Respite. Respite at long last. The air conditioner repairer arrived with his steampunk instruments, his gas checking gauges, his pumps and screwdrivers. He looked at me sternlike, asked me what wrong had I done that the AC was not working. Asked me had I ridden it too hard. I said screw you, man. I ain’t got no things for machines. I like human beans. Female human beans. He said, nah, you done fucked the AC. I tried to decipher if he was joking or not but his face, like I previously said, was all sternlike and carved out of stone, his beard longer than mine, his color of skin darker than mine–but that’s due to the tan he permanently acquired from standing in the sun too much fixing all those air conditioners.

A break in the stone, a sliver in the stern, he started laughing, started rolling on the floor. It was sunny and hot and humid when he had walked in. When he began laughing, and I shit you not, a storm rolled out of nowhere, black clouds and gust and all. And I looked at him funny, asked him if he had done brought the storm and he laughed harder. Said, son, I fix air conditioners, not the weather. Had I been able to do so, I’d be out of a job, wouldn’t I? It’d be breezy and cool all the time–moreso for my own benefit than out of care for others–and people wouldn’t need their ACs fixed. He sobered up from his laughter and got to fixing whatever was wrong with the machine, leaving me wondering, wondering, wondering.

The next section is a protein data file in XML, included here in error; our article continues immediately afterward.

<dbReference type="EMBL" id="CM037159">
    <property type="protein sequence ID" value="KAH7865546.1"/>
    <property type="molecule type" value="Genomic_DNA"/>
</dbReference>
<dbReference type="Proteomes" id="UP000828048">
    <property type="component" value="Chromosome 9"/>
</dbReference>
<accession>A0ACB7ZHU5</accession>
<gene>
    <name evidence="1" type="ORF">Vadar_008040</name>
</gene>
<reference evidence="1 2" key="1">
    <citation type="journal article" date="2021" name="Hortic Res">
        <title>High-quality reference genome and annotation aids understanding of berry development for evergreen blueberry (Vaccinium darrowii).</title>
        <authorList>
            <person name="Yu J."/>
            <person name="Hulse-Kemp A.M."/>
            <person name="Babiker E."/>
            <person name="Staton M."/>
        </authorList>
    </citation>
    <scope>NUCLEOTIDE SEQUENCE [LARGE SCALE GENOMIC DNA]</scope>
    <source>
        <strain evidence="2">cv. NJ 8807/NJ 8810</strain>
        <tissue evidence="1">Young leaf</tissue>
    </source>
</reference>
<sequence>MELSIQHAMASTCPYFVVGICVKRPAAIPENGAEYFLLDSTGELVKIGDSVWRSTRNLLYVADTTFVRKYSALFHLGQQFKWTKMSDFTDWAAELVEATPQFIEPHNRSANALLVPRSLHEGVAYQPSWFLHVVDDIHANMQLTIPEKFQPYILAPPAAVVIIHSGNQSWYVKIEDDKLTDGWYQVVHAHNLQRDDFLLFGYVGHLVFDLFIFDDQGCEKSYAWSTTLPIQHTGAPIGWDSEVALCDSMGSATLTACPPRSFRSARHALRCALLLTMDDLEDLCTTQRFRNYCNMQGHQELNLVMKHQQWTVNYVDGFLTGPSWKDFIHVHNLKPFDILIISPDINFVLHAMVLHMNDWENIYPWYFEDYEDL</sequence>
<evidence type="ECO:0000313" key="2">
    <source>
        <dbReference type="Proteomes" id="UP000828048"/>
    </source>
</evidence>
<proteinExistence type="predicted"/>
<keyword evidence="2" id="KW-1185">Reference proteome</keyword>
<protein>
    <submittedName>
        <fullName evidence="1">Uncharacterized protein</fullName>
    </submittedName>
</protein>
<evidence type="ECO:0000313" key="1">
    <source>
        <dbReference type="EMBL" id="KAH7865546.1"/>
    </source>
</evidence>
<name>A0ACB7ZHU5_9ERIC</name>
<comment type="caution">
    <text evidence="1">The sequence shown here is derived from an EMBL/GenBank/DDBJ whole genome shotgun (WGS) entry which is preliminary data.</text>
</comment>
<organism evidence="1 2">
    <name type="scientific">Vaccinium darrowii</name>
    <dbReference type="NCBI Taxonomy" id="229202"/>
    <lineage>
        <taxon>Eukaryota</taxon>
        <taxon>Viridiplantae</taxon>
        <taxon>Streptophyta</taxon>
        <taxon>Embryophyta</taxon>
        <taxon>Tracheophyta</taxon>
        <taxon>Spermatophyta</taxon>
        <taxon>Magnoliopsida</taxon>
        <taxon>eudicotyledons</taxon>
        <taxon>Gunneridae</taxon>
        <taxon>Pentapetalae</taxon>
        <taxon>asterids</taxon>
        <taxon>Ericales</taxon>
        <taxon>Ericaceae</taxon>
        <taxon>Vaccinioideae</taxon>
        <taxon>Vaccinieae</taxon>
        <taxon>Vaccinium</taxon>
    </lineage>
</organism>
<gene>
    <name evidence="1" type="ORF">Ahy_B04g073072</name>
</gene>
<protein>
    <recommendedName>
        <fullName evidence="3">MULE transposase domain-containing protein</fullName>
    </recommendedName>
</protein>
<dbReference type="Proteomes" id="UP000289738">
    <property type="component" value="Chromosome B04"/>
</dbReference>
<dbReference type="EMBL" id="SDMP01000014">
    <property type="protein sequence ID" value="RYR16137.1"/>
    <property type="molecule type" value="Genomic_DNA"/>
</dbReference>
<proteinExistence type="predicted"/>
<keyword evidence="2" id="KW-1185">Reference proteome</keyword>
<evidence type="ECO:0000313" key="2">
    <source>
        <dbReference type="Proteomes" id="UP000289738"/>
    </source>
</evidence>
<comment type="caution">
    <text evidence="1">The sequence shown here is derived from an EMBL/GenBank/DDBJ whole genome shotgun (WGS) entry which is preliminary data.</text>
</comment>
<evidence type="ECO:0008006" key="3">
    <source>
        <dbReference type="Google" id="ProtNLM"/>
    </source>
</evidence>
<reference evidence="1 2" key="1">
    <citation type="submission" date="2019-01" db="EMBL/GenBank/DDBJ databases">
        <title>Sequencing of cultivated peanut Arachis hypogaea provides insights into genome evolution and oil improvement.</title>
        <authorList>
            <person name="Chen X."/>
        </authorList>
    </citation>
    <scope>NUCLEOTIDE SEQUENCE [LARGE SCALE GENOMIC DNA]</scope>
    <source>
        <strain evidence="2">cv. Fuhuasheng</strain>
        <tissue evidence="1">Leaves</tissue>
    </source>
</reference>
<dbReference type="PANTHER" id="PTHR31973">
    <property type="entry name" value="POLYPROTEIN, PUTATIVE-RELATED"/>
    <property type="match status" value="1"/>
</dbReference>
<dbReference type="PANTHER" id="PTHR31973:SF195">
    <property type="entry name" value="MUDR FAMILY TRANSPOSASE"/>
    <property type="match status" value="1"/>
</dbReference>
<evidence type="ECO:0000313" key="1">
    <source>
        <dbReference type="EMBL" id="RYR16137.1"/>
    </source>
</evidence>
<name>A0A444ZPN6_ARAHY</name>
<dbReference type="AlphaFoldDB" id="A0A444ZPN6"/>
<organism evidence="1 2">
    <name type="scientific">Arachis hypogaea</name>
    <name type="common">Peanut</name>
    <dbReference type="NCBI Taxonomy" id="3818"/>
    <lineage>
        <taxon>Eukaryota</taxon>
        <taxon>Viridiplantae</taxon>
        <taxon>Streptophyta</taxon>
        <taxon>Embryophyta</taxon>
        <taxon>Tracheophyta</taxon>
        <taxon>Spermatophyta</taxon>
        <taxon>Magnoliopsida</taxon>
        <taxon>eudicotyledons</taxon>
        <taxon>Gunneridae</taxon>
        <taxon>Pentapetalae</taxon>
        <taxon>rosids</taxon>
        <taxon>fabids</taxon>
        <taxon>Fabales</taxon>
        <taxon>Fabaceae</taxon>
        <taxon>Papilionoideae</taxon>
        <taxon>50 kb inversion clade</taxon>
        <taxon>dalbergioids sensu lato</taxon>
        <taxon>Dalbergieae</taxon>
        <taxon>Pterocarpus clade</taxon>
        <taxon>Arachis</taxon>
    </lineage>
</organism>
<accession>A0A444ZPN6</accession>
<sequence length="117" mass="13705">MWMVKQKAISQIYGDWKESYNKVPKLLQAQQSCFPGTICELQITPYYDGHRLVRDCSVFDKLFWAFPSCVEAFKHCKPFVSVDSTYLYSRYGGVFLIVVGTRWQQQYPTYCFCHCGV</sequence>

He’s left, after three hours of banging, clunkering, hinkering, dunkering with the valves, the blowers, the pipes, the wind bestowers, and he’s left with a good many coin jingling in his pockets.

I breathe again, this time in the cool of this artificial cold air, I take my shirt off, it was all wet and sticking to my skin, and I rest on my bed, close my eyes, dream of air conditioner repairmen who’re secretly weather-weatherers.

Hell’s just a distant concept again, sweat and blood and otherworldy muck are gone and evaporated with the wafts of this new cool air, comfort’s all mine. I sleep and dream of cloud bewilderers, those mages who walk among us who can with their glance, their will, change the weather, change a sunny day into a rainy one, change a rainy one into a sunny one.

A hint to the initiated, the Cloud Bewilderer is the arch nemesis of the Crowd Bewitcher.

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